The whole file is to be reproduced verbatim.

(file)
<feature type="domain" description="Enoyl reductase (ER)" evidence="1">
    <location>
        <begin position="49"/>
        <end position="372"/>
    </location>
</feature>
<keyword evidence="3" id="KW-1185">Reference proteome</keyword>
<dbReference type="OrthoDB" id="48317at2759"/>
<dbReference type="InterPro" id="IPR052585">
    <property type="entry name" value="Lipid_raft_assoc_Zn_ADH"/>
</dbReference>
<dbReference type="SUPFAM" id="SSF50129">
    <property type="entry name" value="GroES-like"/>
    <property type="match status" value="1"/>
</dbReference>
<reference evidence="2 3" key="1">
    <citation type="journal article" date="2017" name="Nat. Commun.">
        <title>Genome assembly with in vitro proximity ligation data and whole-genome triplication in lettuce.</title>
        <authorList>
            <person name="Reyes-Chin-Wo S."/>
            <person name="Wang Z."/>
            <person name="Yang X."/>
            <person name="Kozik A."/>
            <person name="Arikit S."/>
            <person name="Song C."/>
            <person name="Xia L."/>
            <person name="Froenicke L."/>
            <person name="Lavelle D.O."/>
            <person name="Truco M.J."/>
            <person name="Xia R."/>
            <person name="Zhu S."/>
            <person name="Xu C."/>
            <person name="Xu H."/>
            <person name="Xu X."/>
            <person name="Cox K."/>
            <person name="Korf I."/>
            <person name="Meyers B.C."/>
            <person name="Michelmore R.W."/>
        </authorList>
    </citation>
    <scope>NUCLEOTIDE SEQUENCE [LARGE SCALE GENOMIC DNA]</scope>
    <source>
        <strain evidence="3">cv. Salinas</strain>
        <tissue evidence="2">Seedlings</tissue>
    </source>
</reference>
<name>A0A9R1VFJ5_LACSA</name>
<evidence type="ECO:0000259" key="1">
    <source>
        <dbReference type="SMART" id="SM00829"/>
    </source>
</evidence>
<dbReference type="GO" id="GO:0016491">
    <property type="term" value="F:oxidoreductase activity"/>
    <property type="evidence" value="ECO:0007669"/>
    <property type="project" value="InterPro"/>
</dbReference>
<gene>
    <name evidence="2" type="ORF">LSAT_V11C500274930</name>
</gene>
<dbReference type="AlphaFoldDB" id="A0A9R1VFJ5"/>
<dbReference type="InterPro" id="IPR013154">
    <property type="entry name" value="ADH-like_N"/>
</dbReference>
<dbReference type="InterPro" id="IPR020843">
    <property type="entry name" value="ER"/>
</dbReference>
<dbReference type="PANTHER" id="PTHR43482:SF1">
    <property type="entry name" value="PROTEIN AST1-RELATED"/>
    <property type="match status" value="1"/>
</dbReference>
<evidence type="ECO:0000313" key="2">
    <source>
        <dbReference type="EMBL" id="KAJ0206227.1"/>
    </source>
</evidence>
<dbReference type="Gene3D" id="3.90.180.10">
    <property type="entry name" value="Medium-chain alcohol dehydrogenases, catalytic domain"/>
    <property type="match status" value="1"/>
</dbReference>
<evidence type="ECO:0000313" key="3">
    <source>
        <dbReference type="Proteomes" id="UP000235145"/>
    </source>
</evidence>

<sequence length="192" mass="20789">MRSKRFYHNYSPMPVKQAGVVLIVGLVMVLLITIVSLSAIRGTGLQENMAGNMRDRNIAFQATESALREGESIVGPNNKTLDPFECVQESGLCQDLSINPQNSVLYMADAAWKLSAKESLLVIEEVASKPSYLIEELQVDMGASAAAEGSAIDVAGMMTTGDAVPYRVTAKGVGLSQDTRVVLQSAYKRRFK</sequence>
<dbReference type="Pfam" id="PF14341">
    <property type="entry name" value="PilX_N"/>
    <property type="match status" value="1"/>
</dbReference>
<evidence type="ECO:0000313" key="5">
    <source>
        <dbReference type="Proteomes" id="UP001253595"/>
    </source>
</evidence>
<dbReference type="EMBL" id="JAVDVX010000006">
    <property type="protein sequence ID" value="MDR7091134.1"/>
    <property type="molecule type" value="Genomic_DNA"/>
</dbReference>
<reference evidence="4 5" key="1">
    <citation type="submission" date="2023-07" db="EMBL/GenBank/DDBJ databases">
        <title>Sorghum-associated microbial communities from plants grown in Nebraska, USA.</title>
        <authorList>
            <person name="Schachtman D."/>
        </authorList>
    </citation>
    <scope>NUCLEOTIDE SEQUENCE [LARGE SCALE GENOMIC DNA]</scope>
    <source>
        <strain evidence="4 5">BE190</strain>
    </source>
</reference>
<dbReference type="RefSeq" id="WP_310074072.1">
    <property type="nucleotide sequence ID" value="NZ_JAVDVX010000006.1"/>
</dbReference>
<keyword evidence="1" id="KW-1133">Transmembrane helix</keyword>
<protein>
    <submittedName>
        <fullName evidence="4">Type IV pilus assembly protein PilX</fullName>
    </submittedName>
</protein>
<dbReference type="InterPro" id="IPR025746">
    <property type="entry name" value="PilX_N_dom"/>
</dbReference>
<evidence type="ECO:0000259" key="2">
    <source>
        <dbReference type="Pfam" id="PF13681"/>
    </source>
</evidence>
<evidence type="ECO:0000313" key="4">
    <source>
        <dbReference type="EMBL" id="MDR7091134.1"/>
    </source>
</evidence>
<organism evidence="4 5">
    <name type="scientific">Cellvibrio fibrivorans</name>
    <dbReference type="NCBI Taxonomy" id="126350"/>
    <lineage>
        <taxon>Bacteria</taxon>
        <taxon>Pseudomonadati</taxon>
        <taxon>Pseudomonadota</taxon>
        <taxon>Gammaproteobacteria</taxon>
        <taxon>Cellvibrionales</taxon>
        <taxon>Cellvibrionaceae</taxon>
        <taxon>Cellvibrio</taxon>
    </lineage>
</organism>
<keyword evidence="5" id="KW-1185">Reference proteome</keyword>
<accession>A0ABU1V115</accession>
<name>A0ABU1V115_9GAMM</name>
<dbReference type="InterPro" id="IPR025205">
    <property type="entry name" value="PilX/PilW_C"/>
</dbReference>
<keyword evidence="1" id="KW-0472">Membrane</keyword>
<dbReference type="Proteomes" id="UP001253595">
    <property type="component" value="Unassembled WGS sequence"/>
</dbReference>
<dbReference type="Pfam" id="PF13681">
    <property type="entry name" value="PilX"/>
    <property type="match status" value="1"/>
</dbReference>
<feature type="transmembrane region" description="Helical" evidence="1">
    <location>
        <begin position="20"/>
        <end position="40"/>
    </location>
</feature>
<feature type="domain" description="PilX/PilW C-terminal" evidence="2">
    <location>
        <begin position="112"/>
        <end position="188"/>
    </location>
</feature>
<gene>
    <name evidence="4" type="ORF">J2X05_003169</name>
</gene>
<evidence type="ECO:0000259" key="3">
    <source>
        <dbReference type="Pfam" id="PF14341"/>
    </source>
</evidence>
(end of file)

<feature type="domain" description="Enoyl reductase (ER)" evidence="1">
    <location>
        <begin position="49"/>
        <end position="372"/>
    </location>
</feature>
<keyword evidence="3" id="KW-1185">Reference proteome</keyword>
<dbReference type="OrthoDB" id="48317at2759"/>
<dbReference type="InterPro" id="IPR052585">
    <property type="entry name" value="Lipid_raft_assoc_Zn_ADH"/>
</dbReference>
<dbReference type="SUPFAM" id="SSF50129">
    <property type="entry name" value="GroES-like"/>
    <property type="match status" value="1"/>
</dbReference>
<reference evidence="2 3" key="1">
    <citation type="journal article" date="2017" name="Nat. Commun.">
        <title>Genome assembly with in vitro proximity ligation data and whole-genome triplication in lettuce.</title>
        <authorList>
            <person name="Reyes-Chin-Wo S."/>
            <person name="Wang Z."/>
            <person name="Yang X."/>
            <person name="Kozik A."/>
            <person name="Arikit S."/>
            <person name="Song C."/>
            <person name="Xia L."/>
            <person name="Froenicke L."/>
            <person name="Lavelle D.O."/>
            <person name="Truco M.J."/>
            <person name="Xia R."/>
            <person name="Zhu S."/>
            <person name="Xu C."/>
            <person name="Xu H."/>
            <person name="Xu X."/>
            <person name="Cox K."/>
            <person name="Korf I."/>
            <person name="Meyers B.C."/>
            <person name="Michelmore R.W."/>
        </authorList>
    </citation>
    <scope>NUCLEOTIDE SEQUENCE [LARGE SCALE GENOMIC DNA]</scope>
    <source>
        <strain evidence="3">cv. Salinas</strain>
        <tissue evidence="2">Seedlings</tissue>
    </source>
</reference>
<name>A0A9R1VFJ5_LACSA</name>
<evidence type="ECO:0000259" key="1">
    <source>
        <dbReference type="SMART" id="SM00829"/>
    </source>
</evidence>
<dbReference type="GO" id="GO:0016491">
    <property type="term" value="F:oxidoreductase activity"/>
    <property type="evidence" value="ECO:0007669"/>
    <property type="project" value="InterPro"/>
</dbReference>
<gene>
    <name evidence="2" type="ORF">LSAT_V11C500274930</name>
</gene>
<dbReference type="AlphaFoldDB" id="A0A9R1VFJ5"/>
<dbReference type="InterPro" id="IPR013154">
    <property type="entry name" value="ADH-like_N"/>
</dbReference>
<dbReference type="InterPro" id="IPR020843">
    <property type="entry name" value="ER"/>
</dbReference>
<dbReference type="PANTHER" id="PTHR43482:SF1">
    <property type="entry name" value="PROTEIN AST1-RELATED"/>
    <property type="match status" value="1"/>
</dbReference>
<evidence type="ECO:0000313" key="2">
    <source>
        <dbReference type="EMBL" id="KAJ0206227.1"/>
    </source>
</evidence>
<dbReference type="Gene3D" id="3.90.180.10">
    <property type="entry name" value="Medium-chain alcohol dehydrogenases, catalytic domain"/>
    <property type="match status" value="1"/>
</dbReference>
<evidence type="ECO:0000313" key="3">
    <source>
        <dbReference type="Proteomes" id="UP000235145"/>
    </source>
</evidence>

<sequence length="192" mass="20789">MRSKRFYHNYSPMPVKQAGVVLIVGLVMVLLITIVSLSAIRGTGLQENMAGNMRDRNIAFQATESALREGESIVGPNNKTLDPFECVQESGLCQDLSINPQNSVLYMADAAWKLSAKESLLVIEEVASKPSYLIEELQVDMGASAAAEGSAIDVAGMMTTGDAVPYRVTAKGVGLSQDTRVVLQSAYKRRFK</sequence>
<dbReference type="Pfam" id="PF14341">
    <property type="entry name" value="PilX_N"/>
    <property type="match status" value="1"/>
</dbReference>
<evidence type="ECO:0000313" key="5">
    <source>
        <dbReference type="Proteomes" id="UP001253595"/>
    </source>
</evidence>
<dbReference type="EMBL" id="JAVDVX010000006">
    <property type="protein sequence ID" value="MDR7091134.1"/>
    <property type="molecule type" value="Genomic_DNA"/>
</dbReference>
<reference evidence="4 5" key="1">
    <citation type="submission" date="2023-07" db="EMBL/GenBank/DDBJ databases">
        <title>Sorghum-associated microbial communities from plants grown in Nebraska, USA.</title>
        <authorList>
            <person name="Schachtman D."/>
        </authorList>
    </citation>
    <scope>NUCLEOTIDE SEQUENCE [LARGE SCALE GENOMIC DNA]</scope>
    <source>
        <strain evidence="4 5">BE190</strain>
    </source>
</reference>
<dbReference type="RefSeq" id="WP_310074072.1">
    <property type="nucleotide sequence ID" value="NZ_JAVDVX010000006.1"/>
</dbReference>
<keyword evidence="1" id="KW-1133">Transmembrane helix</keyword>
<protein>
    <submittedName>
        <fullName evidence="4">Type IV pilus assembly protein PilX</fullName>
    </submittedName>
</protein>
<dbReference type="InterPro" id="IPR025746">
    <property type="entry name" value="PilX_N_dom"/>
</dbReference>
<evidence type="ECO:0000259" key="2">
    <source>
        <dbReference type="Pfam" id="PF13681"/>
    </source>
</evidence>
<evidence type="ECO:0000313" key="4">
    <source>
        <dbReference type="EMBL" id="MDR7091134.1"/>
    </source>
</evidence>
<organism evidence="4 5">
    <name type="scientific">Cellvibrio fibrivorans</name>
    <dbReference type="NCBI Taxonomy" id="126350"/>
    <lineage>
        <taxon>Bacteria</taxon>
        <taxon>Pseudomonadati</taxon>
        <taxon>Pseudomonadota</taxon>
        <taxon>Gammaproteobacteria</taxon>
        <taxon>Cellvibrionales</taxon>
        <taxon>Cellvibrionaceae</taxon>
        <taxon>Cellvibrio</taxon>
    </lineage>
</organism>
<keyword evidence="5" id="KW-1185">Reference proteome</keyword>
<accession>A0ABU1V115</accession>
<name>A0ABU1V115_9GAMM</name>
<dbReference type="InterPro" id="IPR025205">
    <property type="entry name" value="PilX/PilW_C"/>
</dbReference>
<keyword evidence="1" id="KW-0472">Membrane</keyword>
<dbReference type="Proteomes" id="UP001253595">
    <property type="component" value="Unassembled WGS sequence"/>
</dbReference>
<dbReference type="Pfam" id="PF13681">
    <property type="entry name" value="PilX"/>
    <property type="match status" value="1"/>
</dbReference>
<feature type="transmembrane region" description="Helical" evidence="1">
    <location>
        <begin position="20"/>
        <end position="40"/>
    </location>
</feature>
<feature type="domain" description="PilX/PilW C-terminal" evidence="2">
    <location>
        <begin position="112"/>
        <end position="188"/>
    </location>
</feature>
<gene>
    <name evidence="4" type="ORF">J2X05_003169</name>
</gene>
<evidence type="ECO:0000259" key="3">
    <source>
        <dbReference type="Pfam" id="PF14341"/>
    </source>
</evidence>